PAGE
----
Unfortunately, we now know that this explanation cannot wash. Only two days after the failed attack, Associated Press reported that: “Abdulmutallab came to the attention of intelligence officials months earlier though [than November 2009], according to a U.S. government official involved in the investigation, who spoke on condition of anonymity because it is ongoing.”
Unjoining the Dots
Indeed, highly specific MI5 surveillance and reports tracking Abdulmutallab’s contacts with UK extremists and his “journey” of radicalization as early as 2007, were passed onto US authorities contrary to early official claims; detailed NSA intercepts uncovered al-Qaeda plot preparations in Yemen led by a Nigerian; urgent warnings from his own father documented by the CIA culminating in an extensive dossier covering issues from his educational history to his plans to study Islamic law in Yemen. If standard security procedures had been followed, Abdulmutallab should have been in the system and red-flagged. As Burghardt rightly observes:
“Despite the fact that Abdulmutallab was denied re-entry into Britain, paid $2,800 in cash for his ‘ticket to Paradise,’ and had no luggage that normally would accompany a person holding a 2-year entry visa into the U.S., the erstwhile lap bomber scored a goal each time and eluded every intrusive ‘profile’ presumably in place to keep us ‘safe.’ Talk about a hat trick!
Available evidence suggests that Abdulmutallab should have landed on TSA’s hush-hush ‘Selectee list’ for additional screening, or the agency’s ‘No-fly list.’ And given NSA intercepts and a CIA biographical report on the suspect, this alone should have barred him from entering the country if ‘normal’ security procedures were followed. They weren’t.”
Similarly, Mark Thompson of Time Magazine also noted, even disregarding the wider intelligence: “Abdulmutallab’s recent stay in Yemen, combined with his father’s warning and the fact that he paid cash for a one-way ticket and didn’t check any luggage, should have been sufficient to set off alarm bells.”
President Barack Obama has now declared that this was a “systemic failure” that was “totally unacceptable.” But how could such a failure occur yet again, nearly 10 years after 9/11, which was blamed precisely on the same kind of “systemic failures” that should have been resolved given the billions of dollars of taxpayer’s funding already poured into a discredited intelligence community? Curiously, a Wired report in October 2009 noted that the Office of the Director of National Intelligence (ODNI) was “shutting down two of its more important collaboration tools, called uGov and BRIDGE” – uGov being the most significant here:
“ODNI frequently stands up temporary analytical groups that take in analysts from agencies like the Central Intelligence Agency (CIA), the DIA and the National Security Agency (NSA); the uGov domain made it easy to give all of them a common platform… UGov has been especially popular among the large tranche of analysts who joined the community after 9/11. The Office of the Director of National Intelligence (ODNI) runs the network.”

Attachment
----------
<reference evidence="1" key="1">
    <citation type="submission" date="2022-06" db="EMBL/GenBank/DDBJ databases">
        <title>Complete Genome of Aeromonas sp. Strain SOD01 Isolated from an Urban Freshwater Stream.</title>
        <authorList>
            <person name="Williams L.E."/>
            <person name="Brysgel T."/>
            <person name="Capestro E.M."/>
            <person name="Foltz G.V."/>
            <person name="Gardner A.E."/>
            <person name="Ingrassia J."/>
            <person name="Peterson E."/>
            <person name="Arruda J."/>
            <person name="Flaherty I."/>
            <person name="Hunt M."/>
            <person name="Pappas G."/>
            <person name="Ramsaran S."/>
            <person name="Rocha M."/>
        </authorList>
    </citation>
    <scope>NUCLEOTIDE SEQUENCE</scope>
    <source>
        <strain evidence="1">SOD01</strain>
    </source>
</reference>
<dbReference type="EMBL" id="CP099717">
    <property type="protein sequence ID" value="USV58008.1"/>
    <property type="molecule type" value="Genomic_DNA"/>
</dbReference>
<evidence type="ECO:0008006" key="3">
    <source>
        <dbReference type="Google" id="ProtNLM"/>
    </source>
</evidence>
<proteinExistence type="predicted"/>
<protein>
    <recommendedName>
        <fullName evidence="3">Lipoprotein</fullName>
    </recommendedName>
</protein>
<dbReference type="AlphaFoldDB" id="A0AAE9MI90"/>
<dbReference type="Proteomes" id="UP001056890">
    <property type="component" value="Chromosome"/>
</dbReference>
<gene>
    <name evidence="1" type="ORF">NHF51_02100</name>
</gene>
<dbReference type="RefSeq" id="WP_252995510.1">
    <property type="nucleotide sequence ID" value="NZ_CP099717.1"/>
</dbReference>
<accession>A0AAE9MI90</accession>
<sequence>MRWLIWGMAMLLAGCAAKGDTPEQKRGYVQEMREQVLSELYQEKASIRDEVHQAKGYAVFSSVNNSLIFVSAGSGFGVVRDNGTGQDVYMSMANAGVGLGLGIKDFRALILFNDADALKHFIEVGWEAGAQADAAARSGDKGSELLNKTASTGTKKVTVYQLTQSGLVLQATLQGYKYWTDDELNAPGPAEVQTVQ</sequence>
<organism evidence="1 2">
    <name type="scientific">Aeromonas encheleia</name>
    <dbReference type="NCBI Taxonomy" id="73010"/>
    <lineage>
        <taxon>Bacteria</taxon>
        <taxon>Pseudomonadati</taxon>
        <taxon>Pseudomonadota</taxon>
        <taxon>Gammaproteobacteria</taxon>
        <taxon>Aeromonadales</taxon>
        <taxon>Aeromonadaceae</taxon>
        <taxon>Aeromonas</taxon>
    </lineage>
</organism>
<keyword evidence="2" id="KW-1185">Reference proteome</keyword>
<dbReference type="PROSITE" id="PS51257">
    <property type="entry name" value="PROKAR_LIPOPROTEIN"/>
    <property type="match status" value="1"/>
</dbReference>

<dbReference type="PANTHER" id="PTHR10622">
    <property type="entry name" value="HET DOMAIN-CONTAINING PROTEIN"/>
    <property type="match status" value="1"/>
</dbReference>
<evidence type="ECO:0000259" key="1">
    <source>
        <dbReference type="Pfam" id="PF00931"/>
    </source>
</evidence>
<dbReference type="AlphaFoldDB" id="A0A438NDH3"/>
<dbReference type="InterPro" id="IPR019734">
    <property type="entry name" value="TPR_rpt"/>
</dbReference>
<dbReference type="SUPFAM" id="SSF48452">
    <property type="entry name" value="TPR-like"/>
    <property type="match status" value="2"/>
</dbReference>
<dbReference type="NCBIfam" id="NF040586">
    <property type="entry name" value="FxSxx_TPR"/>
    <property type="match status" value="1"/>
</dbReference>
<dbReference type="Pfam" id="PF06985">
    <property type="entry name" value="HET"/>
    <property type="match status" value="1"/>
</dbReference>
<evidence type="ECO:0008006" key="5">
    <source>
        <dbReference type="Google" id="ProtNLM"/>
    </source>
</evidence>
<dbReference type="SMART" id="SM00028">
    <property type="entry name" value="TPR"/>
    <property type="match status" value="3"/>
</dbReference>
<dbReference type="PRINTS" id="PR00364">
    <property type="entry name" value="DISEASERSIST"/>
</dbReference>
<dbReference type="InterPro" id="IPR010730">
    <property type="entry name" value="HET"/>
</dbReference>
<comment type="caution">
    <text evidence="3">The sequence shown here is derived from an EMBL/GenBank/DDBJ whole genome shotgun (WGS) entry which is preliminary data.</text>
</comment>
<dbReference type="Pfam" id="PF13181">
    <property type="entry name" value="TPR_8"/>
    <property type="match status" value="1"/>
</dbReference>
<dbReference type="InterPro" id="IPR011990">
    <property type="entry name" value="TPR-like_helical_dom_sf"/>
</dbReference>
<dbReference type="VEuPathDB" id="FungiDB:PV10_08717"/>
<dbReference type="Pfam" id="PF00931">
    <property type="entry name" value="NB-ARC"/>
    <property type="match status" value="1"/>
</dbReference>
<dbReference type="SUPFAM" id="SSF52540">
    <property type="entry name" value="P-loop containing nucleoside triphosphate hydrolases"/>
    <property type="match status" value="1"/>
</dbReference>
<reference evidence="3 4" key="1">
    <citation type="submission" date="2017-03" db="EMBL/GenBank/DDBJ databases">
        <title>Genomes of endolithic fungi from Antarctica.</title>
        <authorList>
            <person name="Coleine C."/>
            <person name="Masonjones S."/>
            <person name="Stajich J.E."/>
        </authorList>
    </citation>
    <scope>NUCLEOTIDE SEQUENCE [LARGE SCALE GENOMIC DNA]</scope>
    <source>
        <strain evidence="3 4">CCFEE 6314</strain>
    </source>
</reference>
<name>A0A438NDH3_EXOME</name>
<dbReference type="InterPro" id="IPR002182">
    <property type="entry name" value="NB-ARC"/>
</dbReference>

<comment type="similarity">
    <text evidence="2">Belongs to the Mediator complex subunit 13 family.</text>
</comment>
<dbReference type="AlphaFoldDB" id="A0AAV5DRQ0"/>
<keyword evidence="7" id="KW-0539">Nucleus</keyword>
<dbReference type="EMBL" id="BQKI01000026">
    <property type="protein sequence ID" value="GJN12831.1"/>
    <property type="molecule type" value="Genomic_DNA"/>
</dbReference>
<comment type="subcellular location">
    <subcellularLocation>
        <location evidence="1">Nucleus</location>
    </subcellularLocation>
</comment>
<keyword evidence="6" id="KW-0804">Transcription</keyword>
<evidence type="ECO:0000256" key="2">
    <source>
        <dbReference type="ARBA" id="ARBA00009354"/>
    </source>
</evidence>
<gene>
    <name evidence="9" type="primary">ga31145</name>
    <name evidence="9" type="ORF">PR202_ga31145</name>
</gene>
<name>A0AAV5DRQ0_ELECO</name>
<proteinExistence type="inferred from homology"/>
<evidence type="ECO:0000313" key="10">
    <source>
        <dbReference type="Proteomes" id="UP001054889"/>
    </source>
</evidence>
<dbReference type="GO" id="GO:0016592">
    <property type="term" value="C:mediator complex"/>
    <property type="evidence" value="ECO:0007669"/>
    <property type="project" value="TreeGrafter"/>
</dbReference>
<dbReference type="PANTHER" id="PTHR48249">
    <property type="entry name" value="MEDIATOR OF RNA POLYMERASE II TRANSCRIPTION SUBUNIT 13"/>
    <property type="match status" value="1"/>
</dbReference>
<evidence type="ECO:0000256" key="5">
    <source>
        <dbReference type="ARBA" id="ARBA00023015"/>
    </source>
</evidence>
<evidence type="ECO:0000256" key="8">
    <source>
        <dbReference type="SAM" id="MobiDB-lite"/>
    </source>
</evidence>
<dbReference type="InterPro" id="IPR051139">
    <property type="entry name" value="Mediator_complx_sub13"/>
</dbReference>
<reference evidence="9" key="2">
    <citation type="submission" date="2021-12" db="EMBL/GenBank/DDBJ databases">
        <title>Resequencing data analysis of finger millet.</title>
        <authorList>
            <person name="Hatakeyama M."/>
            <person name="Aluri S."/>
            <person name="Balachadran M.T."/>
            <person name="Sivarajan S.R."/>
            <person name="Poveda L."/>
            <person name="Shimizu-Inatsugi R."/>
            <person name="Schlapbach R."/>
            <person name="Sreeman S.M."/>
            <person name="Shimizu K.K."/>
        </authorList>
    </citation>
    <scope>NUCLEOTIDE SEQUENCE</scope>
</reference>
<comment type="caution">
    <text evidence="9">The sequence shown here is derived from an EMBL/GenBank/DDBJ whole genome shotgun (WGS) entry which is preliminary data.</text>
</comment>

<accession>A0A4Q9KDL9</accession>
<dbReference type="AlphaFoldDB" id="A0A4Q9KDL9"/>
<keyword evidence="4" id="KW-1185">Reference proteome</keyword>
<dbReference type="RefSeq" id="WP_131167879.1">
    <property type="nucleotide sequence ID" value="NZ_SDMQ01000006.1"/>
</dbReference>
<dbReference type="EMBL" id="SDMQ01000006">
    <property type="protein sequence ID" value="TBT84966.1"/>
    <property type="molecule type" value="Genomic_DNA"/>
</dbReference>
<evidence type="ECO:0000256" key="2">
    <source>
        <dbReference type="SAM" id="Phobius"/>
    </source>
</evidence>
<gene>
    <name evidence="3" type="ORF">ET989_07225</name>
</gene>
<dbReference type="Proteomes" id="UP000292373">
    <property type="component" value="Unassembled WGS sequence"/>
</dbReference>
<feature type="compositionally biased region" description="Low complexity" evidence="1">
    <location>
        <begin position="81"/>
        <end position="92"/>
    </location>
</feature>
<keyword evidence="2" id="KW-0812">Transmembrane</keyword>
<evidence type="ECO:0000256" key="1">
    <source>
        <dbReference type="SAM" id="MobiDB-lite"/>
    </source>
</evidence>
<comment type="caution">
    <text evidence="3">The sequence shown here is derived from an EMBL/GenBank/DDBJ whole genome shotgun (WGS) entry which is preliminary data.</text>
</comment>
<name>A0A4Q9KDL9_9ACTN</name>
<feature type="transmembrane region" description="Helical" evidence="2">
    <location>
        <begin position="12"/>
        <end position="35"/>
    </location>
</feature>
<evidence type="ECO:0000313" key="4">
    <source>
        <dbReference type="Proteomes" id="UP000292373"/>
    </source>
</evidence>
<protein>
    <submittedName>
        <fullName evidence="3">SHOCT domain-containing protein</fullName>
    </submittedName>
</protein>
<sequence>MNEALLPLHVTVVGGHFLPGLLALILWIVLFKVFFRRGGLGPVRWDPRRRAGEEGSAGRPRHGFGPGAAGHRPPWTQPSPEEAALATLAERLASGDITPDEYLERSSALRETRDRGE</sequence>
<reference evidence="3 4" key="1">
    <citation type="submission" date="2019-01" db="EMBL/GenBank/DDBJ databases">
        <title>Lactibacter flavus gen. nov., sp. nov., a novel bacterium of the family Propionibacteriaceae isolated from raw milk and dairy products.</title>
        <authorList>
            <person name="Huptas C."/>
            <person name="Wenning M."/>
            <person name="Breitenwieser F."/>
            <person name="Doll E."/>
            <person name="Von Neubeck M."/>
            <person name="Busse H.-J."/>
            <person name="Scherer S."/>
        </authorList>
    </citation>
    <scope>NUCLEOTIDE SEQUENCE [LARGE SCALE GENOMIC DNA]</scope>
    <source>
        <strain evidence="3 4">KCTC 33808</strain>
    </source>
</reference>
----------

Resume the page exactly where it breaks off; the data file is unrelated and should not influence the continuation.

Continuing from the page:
So just as critical information was coming into the intelligence community about Abdulmutallab, the ODNI began to dismantle one of its most important interagency information-sharing initiatives.
Profiteering from Fear: The Brennan Connection
It gets worse. The wider context that has been totally ignored by mainstream media is the wholesale privatization of the US national security infrastructure.
As Burghardt also notes, the NCTC responsible for the terror watch list is “outsourced” to The Analysis Corporation (TAC), a wholly-owned subsidiary of Global Strategies Group USA (GSG), a British firm. GSG USA’s President is John Hillel – a former contributing editor to the neoconservative propaganda outlet National Review, a defence policy advisor to George W. Bush during his first presidential campaign, and a Bush appointee to the post of Assistant Secretary of State for Political-Military Affairs (2005-7). Previously the NCTC’s first director, John Brennan became CEO of TAC in November 2005. Citing investigative journalist Tim Shorrock, Burghardt goes on to note that TAC provides counterterrorism support to “most of the agencies within the intelligence community”. One of its biggest clients is the NCTC, and one of its first tasks was the creation of the TIPOFF terrorist database, which later became TIDE.
Now, Obama has appointed John Brennan to lead a “comprehensive interagency review” of travel security measures. But in the words of IntelNews, “A veteran CIA official appointed to review the US government’s defective terrorism watch-list system, was actually involved in designing it, and later helped sustain it through a lucrative private-sector contract.” The report continues, noting that “not only was Brennan part of the US National Counterterrorism Center team that designed the terrorism watch-list system, but he also helped sustain it while heading the Analysis Corporation, a scandal-prone private contractor charged with overseeing the watch-list system.”
No conflict of interest then.
This analysis suggests that the failure to red-flag Abdulmutallab in advance was not a consequence of “nothing specific” in terms of intelligence information (the first narrative of explanation); not the consequence of systemic loopholes in a flawed travel security system that prevented the joining of dots (the second narrative of explanation); but was the consequence of a failure to implement existing normal security procedures. But given the Obama administration’s current official discourse focusing on the idea of a flawed system, Brennan’s review will no doubt call for more taxpayer’s money to be poured into the expansion and consolidation of exotic new surveillance, profiling and security powers – from which his own company, TAC, will no doubt reap lucrative dividends.
Dr. Nafeez Ahmed is a bestselling author and political analyst. He is the Executive Director of the Institute for Policy Research & Development, and has taught courses in contemporary history and international relations theory at the University of Sussex. His Doctoral thesis investigated the radicalization processes and dynamics of violent conflict in the context of hierarchical social systems in the modern world. Dr. Ahmed has also published extensively on international security issues, including The London Bombings; The War on Truth; Behind the War on Terror; and The War on Freedom. He has been an expert commentator for BBC News 24, BBC World Today, Al-Jazeera English, among others. He is currently advising the Royal Military Academy Sandhurst on engaging British Muslim communities. Visit Dr. Nafeez’ website.